Erick Nordenson


In pink you are not a natural animal, so today let's eat
breakfast with slow, practiced bites cause I love you.

Despite this the pancakes we're splitting are horrendous,
iridescent, with syrup they're heavy as platters of sod.

Remember the breakfast we hosted on Nicollet Island?
The room was deep in concerns and juice and waffles.

That was the day we got away, my favorite
wedding of us. We ate eggs off plates.

This spring is a season for decision, indiscretion:
the animal in me will crack in this dank planet

and I would like to make myself a daughter, a girl
with the marshmallow bones of a bird.

The skulls of birds are mere bubbles of bone,
gum-thin, will break at a tap:

but birds are crazy with animal power,
survive in their natural wit. They are simple, as I am.

Those summers on St. Anthony were thick with our lunches.
We ate the Lord's supper and drank our own wine.

I am eager for the damp of my wife,
and she is afraid that we might have a daughter.

Every skirt she washes is divorce, and
every divorce she decides on could be massive.

Our love is helpless and noble, like,
I suppose, some diorama of love.



The movie is really a whole lot of mints,
a mustering of sexy and diagonal
violence, and this is the killing:
with all these knives,
he probably kills

of people,
paragraphs of them.
The original comic had V
slaying fascists on staircases or something.
The film is set in the death of a New London
future, one

gross with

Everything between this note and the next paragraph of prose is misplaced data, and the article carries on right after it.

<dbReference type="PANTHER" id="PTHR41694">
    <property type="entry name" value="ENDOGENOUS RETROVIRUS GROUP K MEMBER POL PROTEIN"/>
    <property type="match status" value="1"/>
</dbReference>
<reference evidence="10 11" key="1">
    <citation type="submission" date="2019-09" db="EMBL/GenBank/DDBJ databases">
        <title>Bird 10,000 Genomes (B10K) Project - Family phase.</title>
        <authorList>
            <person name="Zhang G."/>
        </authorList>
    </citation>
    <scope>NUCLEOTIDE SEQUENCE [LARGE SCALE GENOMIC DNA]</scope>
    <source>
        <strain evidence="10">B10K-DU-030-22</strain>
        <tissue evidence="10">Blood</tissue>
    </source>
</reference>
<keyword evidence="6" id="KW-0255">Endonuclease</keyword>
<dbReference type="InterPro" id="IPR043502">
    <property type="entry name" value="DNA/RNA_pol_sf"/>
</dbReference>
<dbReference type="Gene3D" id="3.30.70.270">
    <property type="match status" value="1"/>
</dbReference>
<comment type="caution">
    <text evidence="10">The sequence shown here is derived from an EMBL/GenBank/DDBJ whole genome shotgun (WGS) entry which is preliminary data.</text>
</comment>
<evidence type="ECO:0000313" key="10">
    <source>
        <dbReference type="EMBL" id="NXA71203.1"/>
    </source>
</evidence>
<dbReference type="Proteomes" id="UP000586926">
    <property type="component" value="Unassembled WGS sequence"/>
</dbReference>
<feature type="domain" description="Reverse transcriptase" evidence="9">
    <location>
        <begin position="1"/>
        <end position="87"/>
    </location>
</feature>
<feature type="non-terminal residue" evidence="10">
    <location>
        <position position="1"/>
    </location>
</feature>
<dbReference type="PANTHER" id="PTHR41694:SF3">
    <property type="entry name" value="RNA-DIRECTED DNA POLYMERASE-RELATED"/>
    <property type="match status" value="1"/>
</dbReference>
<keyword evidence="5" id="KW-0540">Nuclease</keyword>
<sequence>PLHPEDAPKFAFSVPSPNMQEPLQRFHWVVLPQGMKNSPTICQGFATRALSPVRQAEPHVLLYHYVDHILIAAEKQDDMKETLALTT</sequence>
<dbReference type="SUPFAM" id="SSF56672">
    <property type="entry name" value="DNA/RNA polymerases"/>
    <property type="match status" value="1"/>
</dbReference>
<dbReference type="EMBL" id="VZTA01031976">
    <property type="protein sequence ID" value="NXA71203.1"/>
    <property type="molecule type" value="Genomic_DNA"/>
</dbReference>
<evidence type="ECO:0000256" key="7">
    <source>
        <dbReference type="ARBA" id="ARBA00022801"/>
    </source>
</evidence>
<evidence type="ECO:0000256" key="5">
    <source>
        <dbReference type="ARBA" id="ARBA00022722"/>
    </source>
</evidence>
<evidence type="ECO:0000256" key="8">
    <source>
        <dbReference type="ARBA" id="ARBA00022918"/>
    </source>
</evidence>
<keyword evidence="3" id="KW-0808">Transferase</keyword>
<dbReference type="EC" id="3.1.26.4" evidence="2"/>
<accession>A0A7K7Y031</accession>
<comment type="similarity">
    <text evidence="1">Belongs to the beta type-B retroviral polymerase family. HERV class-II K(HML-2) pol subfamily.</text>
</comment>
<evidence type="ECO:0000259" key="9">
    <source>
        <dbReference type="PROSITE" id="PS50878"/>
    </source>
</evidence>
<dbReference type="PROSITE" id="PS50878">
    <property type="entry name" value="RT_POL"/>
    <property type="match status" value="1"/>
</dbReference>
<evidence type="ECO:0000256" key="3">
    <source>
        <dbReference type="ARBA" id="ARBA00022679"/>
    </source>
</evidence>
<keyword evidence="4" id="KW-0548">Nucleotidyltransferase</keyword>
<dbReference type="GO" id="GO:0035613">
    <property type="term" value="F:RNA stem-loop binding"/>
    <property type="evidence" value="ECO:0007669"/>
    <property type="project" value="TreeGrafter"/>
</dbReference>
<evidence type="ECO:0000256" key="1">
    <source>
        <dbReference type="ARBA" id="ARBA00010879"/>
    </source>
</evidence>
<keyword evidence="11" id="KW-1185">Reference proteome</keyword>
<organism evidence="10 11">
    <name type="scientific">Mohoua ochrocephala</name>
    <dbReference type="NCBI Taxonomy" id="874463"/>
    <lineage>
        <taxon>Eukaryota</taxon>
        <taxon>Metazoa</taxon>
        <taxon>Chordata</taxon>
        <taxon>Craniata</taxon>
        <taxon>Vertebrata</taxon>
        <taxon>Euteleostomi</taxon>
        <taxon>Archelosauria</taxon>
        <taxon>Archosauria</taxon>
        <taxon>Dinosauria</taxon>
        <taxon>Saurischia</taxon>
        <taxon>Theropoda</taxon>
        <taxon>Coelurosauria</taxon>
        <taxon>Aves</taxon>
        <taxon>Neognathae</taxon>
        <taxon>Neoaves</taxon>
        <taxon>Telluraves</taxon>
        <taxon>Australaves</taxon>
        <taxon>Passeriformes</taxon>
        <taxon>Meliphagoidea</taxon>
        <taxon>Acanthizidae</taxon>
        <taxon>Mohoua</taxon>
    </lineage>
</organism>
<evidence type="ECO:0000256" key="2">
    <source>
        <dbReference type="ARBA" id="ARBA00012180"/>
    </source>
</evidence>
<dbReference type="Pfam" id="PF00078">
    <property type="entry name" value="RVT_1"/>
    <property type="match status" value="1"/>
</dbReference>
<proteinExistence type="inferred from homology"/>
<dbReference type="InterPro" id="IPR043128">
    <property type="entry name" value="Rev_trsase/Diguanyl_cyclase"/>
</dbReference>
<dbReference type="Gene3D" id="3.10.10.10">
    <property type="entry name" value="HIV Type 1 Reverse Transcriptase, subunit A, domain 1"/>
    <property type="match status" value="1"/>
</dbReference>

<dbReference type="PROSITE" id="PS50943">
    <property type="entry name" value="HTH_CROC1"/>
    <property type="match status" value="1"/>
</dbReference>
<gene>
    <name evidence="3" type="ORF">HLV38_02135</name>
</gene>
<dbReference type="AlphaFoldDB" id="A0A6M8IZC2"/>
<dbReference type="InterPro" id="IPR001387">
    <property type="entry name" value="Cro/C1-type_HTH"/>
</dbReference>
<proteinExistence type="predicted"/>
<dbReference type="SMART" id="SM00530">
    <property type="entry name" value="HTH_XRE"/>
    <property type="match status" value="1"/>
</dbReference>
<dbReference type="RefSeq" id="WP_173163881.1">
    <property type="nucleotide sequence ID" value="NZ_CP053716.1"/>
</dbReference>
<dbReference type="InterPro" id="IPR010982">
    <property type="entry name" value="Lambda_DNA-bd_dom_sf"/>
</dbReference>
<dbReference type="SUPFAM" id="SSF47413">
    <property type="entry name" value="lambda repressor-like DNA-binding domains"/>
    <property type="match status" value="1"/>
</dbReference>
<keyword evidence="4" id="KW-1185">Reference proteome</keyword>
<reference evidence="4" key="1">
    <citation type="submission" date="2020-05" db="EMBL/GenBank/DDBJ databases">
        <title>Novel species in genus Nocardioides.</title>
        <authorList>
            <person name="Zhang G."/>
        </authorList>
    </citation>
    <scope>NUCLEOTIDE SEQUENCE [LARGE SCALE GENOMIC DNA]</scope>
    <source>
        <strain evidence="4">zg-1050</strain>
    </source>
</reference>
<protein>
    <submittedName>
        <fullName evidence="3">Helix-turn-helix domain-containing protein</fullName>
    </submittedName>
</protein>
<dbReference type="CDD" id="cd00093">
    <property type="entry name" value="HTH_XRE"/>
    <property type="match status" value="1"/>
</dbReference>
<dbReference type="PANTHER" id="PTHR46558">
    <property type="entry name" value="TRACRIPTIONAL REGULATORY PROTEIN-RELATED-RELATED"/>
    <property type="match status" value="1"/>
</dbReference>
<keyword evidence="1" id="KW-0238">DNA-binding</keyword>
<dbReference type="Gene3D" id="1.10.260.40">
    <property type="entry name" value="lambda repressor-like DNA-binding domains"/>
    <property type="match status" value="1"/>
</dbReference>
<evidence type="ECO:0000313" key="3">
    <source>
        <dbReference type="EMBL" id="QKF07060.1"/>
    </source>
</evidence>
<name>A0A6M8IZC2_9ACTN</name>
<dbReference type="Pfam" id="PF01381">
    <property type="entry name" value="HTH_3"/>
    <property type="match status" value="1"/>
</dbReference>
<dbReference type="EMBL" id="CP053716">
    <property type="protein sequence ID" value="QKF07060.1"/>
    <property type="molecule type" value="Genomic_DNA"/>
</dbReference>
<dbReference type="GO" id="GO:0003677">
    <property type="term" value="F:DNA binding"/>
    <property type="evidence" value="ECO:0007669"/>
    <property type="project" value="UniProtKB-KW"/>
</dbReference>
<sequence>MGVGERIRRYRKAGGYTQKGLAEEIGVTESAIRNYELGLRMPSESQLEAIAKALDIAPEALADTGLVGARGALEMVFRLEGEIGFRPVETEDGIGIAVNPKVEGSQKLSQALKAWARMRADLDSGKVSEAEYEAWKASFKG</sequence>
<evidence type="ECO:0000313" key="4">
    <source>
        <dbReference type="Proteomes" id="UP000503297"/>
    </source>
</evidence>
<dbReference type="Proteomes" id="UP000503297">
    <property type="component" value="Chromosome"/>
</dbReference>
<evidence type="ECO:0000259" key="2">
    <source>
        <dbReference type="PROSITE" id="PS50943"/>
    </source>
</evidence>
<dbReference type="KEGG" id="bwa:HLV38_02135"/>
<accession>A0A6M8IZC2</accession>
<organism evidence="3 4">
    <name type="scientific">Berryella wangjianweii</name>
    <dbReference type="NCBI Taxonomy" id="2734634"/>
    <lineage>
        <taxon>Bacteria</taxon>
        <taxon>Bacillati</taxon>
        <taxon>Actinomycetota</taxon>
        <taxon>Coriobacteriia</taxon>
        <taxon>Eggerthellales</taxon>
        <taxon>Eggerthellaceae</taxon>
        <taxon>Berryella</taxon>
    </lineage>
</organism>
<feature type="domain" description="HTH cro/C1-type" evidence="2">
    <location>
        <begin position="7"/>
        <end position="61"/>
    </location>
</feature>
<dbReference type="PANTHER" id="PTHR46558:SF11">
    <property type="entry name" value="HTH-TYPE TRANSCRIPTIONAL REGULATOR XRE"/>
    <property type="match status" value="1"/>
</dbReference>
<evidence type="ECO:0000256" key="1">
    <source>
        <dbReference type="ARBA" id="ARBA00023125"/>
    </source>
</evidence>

the smell of hair gel, the pastel
moods of phone books, the black yards of sick lovers, of no texture.
The conservatives in the film reject homo-
sexuals, and Natalie
Portman rails

at drizzle
from the political
heavens, a drizzle that went all mean
and physical, clean-toasting her brown locks
to a cussed nibble. Things have to do with Christ and with
the Devil. Return

of the Jedi
ends with ghosts
in bluey-white, Jedis who died
neutral and pleased in a universe of laser
swords. They are apparently a part of death. We saw a marquee in Florida
that read:

V for
Vendetta, and
the love for her became better
than an emergency, like you're pregnant plus a hero, heaving
baskets full of victory, your body light
as health.



Driving along the coast of Florida one night last spring, a friend and
I suddenly became oddly overwhelmed by a desire to see V for Vendetta.
In the heat of the moment nothing at all sounded more desirable. The
movie, however, did not open until the next day, and so our desire was
definitively insatiable. I still have not seen the movie (the desire
has returned, but never so strongly).

on TWO:
Stories, and words themselves, might be physical in lots of ways: they
are hard and you can hold them.